The CFPB announced that “it will hold a symposium on Consumer Access to Financial Records and Section 1033 of the Dodd-Frank Act on February 26, 2020, at 9:30 a.m.”  The event will be webcast.

Section 1033 (12 U.S. Code § 5533) of Dodd-Frank covers consumer rights to access information.  “The Bureau’s data access symposium is intended to elicit a variety of perspectives on the current and future state of the market for services based on consumer-authorized use of financial data.”  The symposium will include remarks by Director Kraninger and will consist of three panels of experts:

  • The first panel will assess the current landscape of holders of consumer data and the benefits and risks of consumer-authorized data access.  The panel will be moderated by Paul Watkins, Assistant Director in the Bureau’s Office of Innovation.  The panel experts are:  Becky Heironimus, Managing Vice President of Customer Platforms, Data Ethics and Privacy, Capital One; John Pitts, Policy Lead, Plaid; Natalie Talpas, Senior Vice President, Product Group Manager, Digital, PNC; Christina Tetreault, Senior Policy Counsel, Consumer Reports; and Nick Thomas, Co-founder and Chief Technology Officer, Finicity
  • The second panel will include a discussion on market developments in consumer-authorized data access. The panel will be moderated by Will Wade-Gery, Senior Advisor in the Bureau’s Office of Innovation. The panel experts are: Steven Boms, Executive Director, FDATA N.A.; Lila Fakhraie, Senior Vice President, Digital Banking APIs, Wells Fargo Bank; Jason Gross, Co-Founder & CEO, Petal; Melissa Koide, CEO, FinRegLab; and James Reuter, CEO & President, First Bank Holding Company.
  • The third panel will focus on the future state of the market, as well as considerations for policymakers on how to ensure consumer data is safeguarded while ensuring that consumers have continual access to their data.  The panel will be moderated by Thomas Devlin, Managing Counsel in the Bureau’s Research, Markets and Regulation Division.  The panel experts are: Jane Barratt, Chief Advocacy Officer, MX; Thomas P. Brown, Partner, Antitrust and Competition and Global Banking and Payment Systems Practices, Paul Hastings LLP; Brian Knight, Director of Innovation and Governance, Mercatus Center; Dan Murphy, Policy Manager, Financial Health Network; Natalie Williams, General Counsel, Responsible Banking and Data, JPMorgan Chase; and Chi Chi Wu, Staff Attorney, National Consumer Law Center

In the CFPB Fall 2019 Regulatory Agenda the Bureau wrote that

In recent years, the availability of consumer financial account data in electronic form, often in real time or near real time, has helped consumers understand and control their financial lives in a variety of ways. At the same time, the means by which data is accessed, transmitted, stored, and used can implicate significant privacy, security, and other consumer protection concerns. Section 1033 of the Dodd-Frank Act provides that subject to rules prescribed by the Bureau, covered persons shall make available to consumers upon request transaction data and other information concerning a consumer financial product or service that the consumer obtains from a covered person. Section 1033 also states that the Bureau shall prescribe by rules standards to promote the development and use of standardized formats for information made available to consumers. In November 2016, the Bureau issued a Request for Information seeking comment from the public to better understand the consumer benefits and risks associated with market developments that rely on access to consumer financial account and account-related information. In October 2017, the Bureau issued Consumer Protection Principles for Consumer-Authorized Financial Data Sharing and Aggregation to express the Bureau’s vision for the data aggregation market. As the Bureau continues to monitor market developments, the Bureau will evaluate possible policy responses to issues identified, including potential rulemaking. Possible topics for consideration might include specific acts or practices and consumer disclosures. In addition, the Bureau will consider whether clarifications or adjustments are necessary with respect to existing regulatory structures that may be implicated by current and potential developments in this area.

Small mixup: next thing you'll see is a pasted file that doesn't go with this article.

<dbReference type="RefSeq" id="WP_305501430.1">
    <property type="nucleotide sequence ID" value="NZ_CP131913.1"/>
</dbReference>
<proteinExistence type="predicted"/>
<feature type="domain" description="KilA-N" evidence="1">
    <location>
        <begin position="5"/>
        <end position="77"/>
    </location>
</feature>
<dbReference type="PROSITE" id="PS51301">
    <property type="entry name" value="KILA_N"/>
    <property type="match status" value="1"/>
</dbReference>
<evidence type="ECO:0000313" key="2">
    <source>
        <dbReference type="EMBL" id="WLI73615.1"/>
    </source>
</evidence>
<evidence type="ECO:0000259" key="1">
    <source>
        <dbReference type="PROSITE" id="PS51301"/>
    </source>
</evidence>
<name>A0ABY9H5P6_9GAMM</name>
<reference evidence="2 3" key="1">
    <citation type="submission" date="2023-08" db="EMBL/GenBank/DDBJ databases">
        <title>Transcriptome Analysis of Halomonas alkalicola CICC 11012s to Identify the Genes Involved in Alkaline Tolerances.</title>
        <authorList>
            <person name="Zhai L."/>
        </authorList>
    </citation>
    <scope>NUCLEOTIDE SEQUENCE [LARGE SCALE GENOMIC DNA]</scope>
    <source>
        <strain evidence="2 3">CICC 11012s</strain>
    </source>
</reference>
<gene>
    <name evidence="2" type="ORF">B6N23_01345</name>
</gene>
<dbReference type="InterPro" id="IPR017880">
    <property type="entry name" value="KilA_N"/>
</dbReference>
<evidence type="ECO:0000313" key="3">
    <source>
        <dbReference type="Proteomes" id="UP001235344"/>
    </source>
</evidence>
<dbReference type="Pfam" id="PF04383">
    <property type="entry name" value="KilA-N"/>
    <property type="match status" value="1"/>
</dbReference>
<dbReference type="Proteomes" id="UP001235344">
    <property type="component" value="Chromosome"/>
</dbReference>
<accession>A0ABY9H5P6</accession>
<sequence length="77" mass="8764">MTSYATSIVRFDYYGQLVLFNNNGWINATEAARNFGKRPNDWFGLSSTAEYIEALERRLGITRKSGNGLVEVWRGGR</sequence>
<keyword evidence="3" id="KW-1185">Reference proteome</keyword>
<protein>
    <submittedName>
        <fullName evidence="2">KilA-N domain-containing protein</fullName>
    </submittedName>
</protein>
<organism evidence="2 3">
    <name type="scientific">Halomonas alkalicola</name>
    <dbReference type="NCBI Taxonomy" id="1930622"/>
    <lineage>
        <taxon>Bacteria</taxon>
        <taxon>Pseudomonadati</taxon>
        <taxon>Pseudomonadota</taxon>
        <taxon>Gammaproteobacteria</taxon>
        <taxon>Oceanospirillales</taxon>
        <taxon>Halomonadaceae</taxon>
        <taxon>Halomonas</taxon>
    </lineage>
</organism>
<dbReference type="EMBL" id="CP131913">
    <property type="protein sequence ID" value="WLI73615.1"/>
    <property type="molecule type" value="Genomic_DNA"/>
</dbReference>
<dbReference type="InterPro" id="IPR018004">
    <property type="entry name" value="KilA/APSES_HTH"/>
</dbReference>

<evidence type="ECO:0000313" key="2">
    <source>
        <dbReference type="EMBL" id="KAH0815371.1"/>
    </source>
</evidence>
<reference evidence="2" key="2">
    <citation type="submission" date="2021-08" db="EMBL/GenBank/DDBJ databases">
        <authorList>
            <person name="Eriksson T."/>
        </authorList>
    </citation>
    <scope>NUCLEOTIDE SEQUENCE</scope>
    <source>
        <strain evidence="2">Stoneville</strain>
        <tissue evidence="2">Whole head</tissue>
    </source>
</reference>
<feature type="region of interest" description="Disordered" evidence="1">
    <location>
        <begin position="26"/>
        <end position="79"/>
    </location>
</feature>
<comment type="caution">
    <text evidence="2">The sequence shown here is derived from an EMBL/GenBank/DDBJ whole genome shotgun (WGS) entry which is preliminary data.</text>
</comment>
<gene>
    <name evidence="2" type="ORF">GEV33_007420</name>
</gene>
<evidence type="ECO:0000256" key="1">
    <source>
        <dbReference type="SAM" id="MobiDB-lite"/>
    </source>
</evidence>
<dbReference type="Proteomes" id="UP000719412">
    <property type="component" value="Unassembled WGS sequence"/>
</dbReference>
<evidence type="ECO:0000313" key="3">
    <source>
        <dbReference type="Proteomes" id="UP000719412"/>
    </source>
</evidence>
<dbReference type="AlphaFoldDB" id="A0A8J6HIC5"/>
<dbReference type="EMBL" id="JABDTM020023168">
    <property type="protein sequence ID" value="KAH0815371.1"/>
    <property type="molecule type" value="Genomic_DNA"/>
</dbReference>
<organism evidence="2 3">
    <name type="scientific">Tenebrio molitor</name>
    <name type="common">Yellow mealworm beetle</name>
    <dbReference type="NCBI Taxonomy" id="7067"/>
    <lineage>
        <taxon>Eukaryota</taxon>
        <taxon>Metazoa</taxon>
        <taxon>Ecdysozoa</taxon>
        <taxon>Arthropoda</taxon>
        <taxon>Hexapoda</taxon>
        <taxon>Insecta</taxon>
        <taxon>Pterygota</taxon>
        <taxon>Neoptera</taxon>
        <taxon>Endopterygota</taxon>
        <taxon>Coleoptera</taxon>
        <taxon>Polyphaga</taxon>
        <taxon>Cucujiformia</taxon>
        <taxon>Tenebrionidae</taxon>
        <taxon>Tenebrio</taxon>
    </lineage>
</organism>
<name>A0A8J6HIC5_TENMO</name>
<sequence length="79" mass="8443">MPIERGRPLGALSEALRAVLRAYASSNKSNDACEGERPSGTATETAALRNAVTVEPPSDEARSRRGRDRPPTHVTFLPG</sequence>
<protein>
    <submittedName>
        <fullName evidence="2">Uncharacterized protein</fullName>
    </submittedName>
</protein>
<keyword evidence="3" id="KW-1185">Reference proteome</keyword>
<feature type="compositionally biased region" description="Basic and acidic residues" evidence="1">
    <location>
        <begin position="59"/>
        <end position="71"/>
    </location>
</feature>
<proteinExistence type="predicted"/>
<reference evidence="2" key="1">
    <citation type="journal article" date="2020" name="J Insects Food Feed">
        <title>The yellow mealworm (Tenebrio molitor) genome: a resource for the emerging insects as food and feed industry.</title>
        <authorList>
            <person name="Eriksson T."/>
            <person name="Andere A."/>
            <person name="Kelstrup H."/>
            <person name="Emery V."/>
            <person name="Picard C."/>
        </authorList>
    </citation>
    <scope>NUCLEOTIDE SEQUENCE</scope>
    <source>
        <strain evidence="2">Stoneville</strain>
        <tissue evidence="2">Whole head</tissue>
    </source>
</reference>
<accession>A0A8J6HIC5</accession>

The CFPB announcement for this symposium noted that it is “the fourth in a series announced last year to explore consumer protections in today’s dynamic financial services marketplace. The series is aimed at stimulating a proactive and transparent dialogue to assist the Bureau in its policy development process, including possible future rulemakings. The first symposium on June 25, 2019, covered the Dodd-Frank Act’s prohibition on abusive acts or practices. The second symposium on September 19, 2019, covered behavioral law and economics. The third symposium on November 6, 2019, covered Section 1071 of the Dodd-Frank Act.